A new condo could come to Front Beach Road. Members of the Panama City Beach Planning Board say it could be a game changer.

The planning board gave the green light to build the condo. A law passed in 2012 reads if condo builders want to build higher than 150 feet, they have to come up with some incentives. Board members approved the incentives and say this is the most important thing to happen on the beach from a land development standpoint in the last 30 years.

High-rise condominiums have become a part of the beach's identity, but not everyone is a fan of them.

"We looked at the height and there's a lot of backlash at the height of the condos that we have and the number. You can get your 220 feet, but you're gonna have to throw us a bone to get there," said Edward Benjamin, Chairman of the Planning Board.

The city passed a law in 2012 that states condos can be built up to 150 feet, and if they want to go to 220 feet they need to come up with some incentives that serve the city and the community.

"You can get the 150 and put up a square box," said Benjamin. "That's fine, that's the law, but if you want the 220 you're gonna have to make nice. You're gonna have to make it look good."

This is the first time since the law passed that it's been done.

Benjamin said, "It's gonna set the standard for the whole Northwest Florida beaches corridor."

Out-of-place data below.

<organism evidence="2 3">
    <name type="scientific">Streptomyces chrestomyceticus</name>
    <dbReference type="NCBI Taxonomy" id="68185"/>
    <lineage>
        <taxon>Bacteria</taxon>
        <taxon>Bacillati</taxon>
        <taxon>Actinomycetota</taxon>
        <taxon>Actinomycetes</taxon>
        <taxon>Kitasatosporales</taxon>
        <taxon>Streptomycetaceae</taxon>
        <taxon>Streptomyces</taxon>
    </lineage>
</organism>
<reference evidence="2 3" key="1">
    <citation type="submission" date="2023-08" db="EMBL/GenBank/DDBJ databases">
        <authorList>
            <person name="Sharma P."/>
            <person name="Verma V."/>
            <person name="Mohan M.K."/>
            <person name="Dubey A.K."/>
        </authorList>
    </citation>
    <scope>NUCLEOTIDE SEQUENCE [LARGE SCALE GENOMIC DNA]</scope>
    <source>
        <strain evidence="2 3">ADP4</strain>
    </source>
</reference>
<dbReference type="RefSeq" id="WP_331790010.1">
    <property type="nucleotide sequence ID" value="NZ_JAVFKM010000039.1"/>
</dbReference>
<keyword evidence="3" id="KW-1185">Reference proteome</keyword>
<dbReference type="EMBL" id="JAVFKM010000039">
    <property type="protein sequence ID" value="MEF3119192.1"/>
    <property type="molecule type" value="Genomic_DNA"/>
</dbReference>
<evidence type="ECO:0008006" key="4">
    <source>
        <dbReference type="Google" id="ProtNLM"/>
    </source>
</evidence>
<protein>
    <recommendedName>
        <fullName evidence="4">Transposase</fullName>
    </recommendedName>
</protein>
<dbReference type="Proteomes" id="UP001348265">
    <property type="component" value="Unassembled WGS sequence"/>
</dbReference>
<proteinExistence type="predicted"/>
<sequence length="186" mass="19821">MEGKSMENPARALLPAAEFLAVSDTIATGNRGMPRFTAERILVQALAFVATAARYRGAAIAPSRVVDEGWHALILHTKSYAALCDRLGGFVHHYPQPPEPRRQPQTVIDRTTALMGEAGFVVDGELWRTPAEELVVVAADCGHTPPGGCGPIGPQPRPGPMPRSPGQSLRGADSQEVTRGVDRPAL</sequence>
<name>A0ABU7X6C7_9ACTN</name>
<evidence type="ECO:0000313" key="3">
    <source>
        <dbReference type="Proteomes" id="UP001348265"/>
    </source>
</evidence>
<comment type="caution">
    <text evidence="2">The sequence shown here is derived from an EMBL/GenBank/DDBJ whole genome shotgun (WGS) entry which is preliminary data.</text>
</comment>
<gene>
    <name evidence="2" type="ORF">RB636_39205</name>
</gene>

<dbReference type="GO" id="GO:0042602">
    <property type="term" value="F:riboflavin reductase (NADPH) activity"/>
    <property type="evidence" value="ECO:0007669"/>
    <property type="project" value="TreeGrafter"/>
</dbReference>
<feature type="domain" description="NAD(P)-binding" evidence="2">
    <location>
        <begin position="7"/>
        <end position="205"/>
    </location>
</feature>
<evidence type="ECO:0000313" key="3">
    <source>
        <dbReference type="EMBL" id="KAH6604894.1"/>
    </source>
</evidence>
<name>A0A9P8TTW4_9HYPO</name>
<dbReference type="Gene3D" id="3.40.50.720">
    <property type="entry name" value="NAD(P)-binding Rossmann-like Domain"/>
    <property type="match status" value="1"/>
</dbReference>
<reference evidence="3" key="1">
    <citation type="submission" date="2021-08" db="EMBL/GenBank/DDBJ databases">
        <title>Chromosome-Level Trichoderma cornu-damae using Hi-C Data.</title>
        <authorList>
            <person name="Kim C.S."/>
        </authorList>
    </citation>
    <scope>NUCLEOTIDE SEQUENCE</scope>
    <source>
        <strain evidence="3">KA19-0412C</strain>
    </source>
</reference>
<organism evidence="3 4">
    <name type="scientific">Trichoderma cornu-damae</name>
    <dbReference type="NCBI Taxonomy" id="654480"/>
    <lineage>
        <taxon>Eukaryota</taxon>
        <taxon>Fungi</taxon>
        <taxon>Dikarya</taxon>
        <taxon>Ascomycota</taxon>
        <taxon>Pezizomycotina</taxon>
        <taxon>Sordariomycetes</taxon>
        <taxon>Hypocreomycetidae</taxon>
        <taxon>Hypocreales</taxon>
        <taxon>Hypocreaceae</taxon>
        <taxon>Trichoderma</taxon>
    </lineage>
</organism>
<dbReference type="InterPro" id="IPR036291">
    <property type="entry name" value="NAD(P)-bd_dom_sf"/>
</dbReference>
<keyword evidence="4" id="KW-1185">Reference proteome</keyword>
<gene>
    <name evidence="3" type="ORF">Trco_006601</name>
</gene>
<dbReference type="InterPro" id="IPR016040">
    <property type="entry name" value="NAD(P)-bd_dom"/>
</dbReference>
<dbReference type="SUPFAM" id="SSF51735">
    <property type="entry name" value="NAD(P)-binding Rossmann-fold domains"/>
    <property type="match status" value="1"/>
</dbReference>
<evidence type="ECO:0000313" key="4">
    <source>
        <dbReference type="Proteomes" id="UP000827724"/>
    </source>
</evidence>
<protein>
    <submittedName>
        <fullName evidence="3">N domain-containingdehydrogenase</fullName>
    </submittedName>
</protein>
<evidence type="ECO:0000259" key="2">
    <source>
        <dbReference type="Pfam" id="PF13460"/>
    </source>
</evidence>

Continental Group Incorporated has come up with several incentives that include public bathrooms on the beach, improved sidewalks, a new beach pathway, green roofs, and initiates that preserve water and energy.

"It'll be the only one north of maybe Tampa or Orlando anywhere on the water," said Benjamin. "It's gonna be very unique."

The condo will be built on a lot west of the Grand Panama Resort. Developers say they'll be ready to open their doors in less than three years.

"Let's face it we got some pretty ugly buildings here," said condo owner, Neel Bennett. "We got some pretty ugly condos and we need to challenge architects to do better. As we're coming out of the recession and 

is coming our way we challenge developers to think outside the box, which I think is what's going on here."

This now has to go before the city council. If approved, developers say they'll be ready to open their doors in less than three years.


Mon 10:22 PM, Nov 09, 2015